Confessions of a Barbie Freak
As the iconic doll turns 50 this month, Susan Shapiro reveals why after all these years Mattel’s star is still her role model.
In all my years as a Barbie freak, I’d never seen these two dolls before. But while looking for cheap typing paper at the Astor Place Kmart, I spied two unusual gorgeously costumed Batgirl and Poison Ivy Barbies, modeled after the DC Comics characters. Considering Barbie turns 50 today—and I will soon be 50 myself—you’d think I’d be over my obsession with her by now. Not so. Twenty dollars each, I had to have them.
I’ve been mesmerized by the popular fashion icon for decades. Growing up the only girl in a conservative Midwest clan of boys, I was Mattel’s dream customer. A friendless loner overshadowed by three brilliant younger brothers I resented, I’d escape into the pretend female-dominated world spread across my pink carpet: Barbie, Skipper, Skooter, Francie, Midge, Casey, Ken, GI-Joe (stolen from the boys), 5 Little Kiddles, and 12 Dawn Dolls so tiny instead of changing their clothes, I’d just switch their heads.
A sex therapist friend once surmised I was healthy because I’d taken all my aggression out on the poor dolls.
Unable to throw out or give away any of my bedraggled Barbies, I made my mother ship them to the downtown Manhattan apartment I shared with my husband, Aaron. He hated my Barbies, insisting they made our living space look “wussy” (while he called his framed baseball and Batman artifacts “art”). So I agreed to cram my childhood collectibles on one shelf in the bedroom. Adding my spiffy superheroes to the old gang, I kept the new dynamic duo in their boxes, rationalizing that they’d be more valuable if I didn’t remove packaging, or cut off their hair and noses, as I had as a kid. (A sex therapist friend once surmised I was healthy because I’d taken all my aggression out on my poor dolls.)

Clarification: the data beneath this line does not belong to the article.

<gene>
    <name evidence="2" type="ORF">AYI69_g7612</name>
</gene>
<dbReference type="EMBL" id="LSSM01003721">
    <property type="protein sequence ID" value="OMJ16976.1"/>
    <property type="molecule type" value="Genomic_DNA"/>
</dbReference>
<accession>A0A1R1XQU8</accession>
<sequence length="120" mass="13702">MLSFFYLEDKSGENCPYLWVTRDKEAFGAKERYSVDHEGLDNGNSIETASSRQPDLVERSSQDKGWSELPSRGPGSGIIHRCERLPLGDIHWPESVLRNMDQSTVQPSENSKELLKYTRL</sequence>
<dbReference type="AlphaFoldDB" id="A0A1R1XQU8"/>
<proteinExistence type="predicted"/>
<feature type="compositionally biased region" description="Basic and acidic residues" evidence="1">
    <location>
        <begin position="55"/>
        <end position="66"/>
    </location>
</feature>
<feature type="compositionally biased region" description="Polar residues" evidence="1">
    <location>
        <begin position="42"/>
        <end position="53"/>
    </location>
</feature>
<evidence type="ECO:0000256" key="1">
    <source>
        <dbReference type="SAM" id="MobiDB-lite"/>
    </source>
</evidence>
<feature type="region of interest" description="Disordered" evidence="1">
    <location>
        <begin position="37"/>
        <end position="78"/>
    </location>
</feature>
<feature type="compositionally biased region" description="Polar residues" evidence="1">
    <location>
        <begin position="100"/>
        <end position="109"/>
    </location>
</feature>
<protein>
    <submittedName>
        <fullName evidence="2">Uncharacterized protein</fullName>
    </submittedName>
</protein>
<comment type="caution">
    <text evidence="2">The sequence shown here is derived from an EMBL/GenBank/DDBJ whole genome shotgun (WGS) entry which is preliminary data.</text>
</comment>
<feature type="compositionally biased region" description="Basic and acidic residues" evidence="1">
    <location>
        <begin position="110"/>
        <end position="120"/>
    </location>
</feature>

This past winter, while I was giving a reading at Barnes & Noble, my friend Julie walked in the bookstore with her nine-year-old daughter, Lucy. Julie was a generous editor who’d given me freelance work when I was broke and struggling and championed my books. Like many feminist working moms, she wasn’t a fan of the voluptuous plaything. Who could blame her? The German sex toy that Mattel co-founder Ruth Handler Americanized in 1959, using the nickname of her daughter Barbara, had the equivalent of a female 38-18-33 measurements. A recent film documentary pointed out the irony that Barbie, the ultimate pop culture Aryan-looking insider, was popularized by a Jew, the quintessential outsider. Was that the secret to my early joy—that I was the angry Semitic nerd controlling the whole blonde cheerleading squad?
Feeling no need to expose her child to this bimbo in a bathing suit, Julie had banned them from her household. Then I showed up with a regal President Barbie for Lucy’s third birthday, pointing out that being Barbied-out in my youth had not stopped me from embracing work or feminism, and Julie relented. By the arrival of her second daughter Diana, their house was packed with Barbies and her glittery pink accessories. Though I’m childless, I felt a special bond to Lucy, who saw me as Barbie’s savior.